Emotional Kite prepares for game 300
In a week where he prepares to play his 300th NRL game, Penrith prop Brent Kite has revealed plans to join the coaching ranks at the club when he retires.
"That was part of the plan coming out here," Kite told reporters on Wednesday.
"I don't know in what capacity, [but] it's a really good club, Penrith. It seems like it's got more pathways than other clubs seeing as though it's got a huge junior base and the club over the road there.
"Obviously you can't secure your future while you're playing, but it's something I'd love to do and hopefully it works out."
Kite, 33, will have the welcome disruption this week of moving into a new home at the foot of the mountains instead of stewing over becoming just the 20th player in rugby league history to reach the triple century mark.
"It's pretty sentimental. I just got the keys handed to me for a new house, so that's occupying a bit of the head space. Got to try and get in there on Friday on our day off, so it might be a welcome distraction," he said.
Furthermore, the two-time premiership-winner with Manly will be just the fourth prop to achieve the feat after Ruben Wiki, Steve Price and Petero Civoniceva.
But a typically humble Kite played down the achievement.
"It could be considered the toughest position, but it's also probably the most simple position," he said.
"I say to young kids coming through, it's a spot where if you try hard [enough], you generally do well and have a decent game.
"It's the playmakers and these other guys catching high balls that are having to put on the big play. In the front row, [if] you have a bit of crack, you usually go okay. Not that I've always managed to do that. But I've done it for long enough I suppose to get to the milestone."
Teammate Tyrone Peachey said Kite's longevity and experience had been a key part to Penrith's resurgence as a finals contender this year, and hinted at the veteran's coaching ability during video sessions.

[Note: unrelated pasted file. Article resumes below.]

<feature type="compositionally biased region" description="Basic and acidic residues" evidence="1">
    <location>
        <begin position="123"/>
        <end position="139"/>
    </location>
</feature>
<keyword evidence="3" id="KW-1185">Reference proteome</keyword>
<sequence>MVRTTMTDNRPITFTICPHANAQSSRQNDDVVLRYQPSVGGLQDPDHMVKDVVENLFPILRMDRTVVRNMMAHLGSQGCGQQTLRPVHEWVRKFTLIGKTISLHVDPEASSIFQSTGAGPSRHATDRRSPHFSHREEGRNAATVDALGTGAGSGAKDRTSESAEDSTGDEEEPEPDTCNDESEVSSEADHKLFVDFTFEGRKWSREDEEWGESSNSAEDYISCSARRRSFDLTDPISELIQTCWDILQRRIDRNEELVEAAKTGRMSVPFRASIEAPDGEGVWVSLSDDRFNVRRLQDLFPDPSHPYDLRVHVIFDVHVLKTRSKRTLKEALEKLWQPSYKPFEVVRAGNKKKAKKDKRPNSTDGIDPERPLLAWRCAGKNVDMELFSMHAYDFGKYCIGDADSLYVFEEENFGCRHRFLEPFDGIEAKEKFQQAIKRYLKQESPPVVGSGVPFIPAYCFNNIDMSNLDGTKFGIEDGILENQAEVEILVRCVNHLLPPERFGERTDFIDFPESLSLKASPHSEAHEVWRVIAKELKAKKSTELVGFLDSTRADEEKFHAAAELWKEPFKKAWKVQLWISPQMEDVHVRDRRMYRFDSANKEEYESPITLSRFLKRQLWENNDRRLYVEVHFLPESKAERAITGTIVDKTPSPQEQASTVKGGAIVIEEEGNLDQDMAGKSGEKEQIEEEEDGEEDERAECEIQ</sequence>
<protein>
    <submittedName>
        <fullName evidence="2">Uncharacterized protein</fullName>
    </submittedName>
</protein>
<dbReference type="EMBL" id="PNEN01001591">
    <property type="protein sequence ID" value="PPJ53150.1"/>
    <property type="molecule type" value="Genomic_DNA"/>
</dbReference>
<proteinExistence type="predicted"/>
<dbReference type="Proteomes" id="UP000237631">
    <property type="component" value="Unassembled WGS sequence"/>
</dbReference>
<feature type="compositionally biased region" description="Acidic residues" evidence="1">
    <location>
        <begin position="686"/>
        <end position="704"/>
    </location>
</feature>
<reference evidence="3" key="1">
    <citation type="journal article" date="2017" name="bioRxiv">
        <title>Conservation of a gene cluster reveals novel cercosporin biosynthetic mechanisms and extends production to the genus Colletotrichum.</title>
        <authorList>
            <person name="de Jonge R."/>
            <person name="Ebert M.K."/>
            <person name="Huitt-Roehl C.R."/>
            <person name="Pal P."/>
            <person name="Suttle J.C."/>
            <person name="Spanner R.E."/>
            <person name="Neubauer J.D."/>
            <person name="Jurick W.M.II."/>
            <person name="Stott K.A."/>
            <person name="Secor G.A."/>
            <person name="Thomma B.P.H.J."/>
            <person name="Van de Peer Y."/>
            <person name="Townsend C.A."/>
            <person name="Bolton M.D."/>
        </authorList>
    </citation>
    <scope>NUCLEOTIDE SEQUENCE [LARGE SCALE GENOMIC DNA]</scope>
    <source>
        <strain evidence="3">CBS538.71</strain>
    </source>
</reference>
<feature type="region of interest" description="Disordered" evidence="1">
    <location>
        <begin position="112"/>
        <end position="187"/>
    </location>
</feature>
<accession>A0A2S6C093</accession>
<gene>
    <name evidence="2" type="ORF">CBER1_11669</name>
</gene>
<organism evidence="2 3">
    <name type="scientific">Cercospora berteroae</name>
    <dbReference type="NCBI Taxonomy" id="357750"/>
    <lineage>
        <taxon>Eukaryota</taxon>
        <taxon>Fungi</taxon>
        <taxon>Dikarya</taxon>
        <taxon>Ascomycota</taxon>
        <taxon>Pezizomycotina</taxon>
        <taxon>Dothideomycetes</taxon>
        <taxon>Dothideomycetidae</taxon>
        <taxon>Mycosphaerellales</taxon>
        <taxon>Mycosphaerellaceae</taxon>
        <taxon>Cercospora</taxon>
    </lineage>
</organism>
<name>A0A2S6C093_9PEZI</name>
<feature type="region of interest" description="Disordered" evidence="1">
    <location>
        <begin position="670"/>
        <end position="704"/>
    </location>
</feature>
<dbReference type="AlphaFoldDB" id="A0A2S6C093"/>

"In the videos and stuff, he always has important stuff to say. And on the field, he knows exactly what to tell us young blokes. If we've gotten ourselves in a pickle, he'll come up with something smart to do," Peachey said.
"He's got two grand finals that he's won, and played in two more that he says he should've won. But he just adds so much to the team. Everyone respects him for what he's done. No one can question what he has to say because of what he has to offer."
Kite listed the Clive Churchill Medal he was awarded for a man-of-the-match performance in the 2008 decider against Melbourne as his career highlight, while also crediting former teammate Ben Kennedy as a key figure in helping create Manly's current dynasty as a finals force. Kite appeared in eight finals campaigns over eight seasons at Brookvale.
"I always give Ben a mention because in my first year there, I didn't go great. I had big expectations on me, [whereas] he brained it," Kite said.
"He made their Team of the Century in two years, so whenever it was mentioned how we did that year - I think we made the finals - I sorta got lumped in with him as 'Kitey and BK made the difference'. [But] I think it was more him. Second year I think I came good."
Kite's current contract with Penrith expires at the end of next season, when he'll attempt to take many of the lessons he learnt from all of his predecessors into a coaching career.
"I'd love to get into coaching, so I try and take a bit out of all the good coaches I've played under," he said.
"I still remember things from back in the days at the Dragons with Nathan Brown; Robert Finch back at Canberra before that; I was lucky enough to have Gus in Origin, he's got some real good ideas. He's one of the real innovators, along with Dessie. I could say them all. Toovs was great too.
"But probably Dessie, I probably went to Manly there as a bit of a marquee player, if you like. Or there was some expectation on me to do well. And Des definitely helped me do that and get the best out of me in those years we were together at Manly."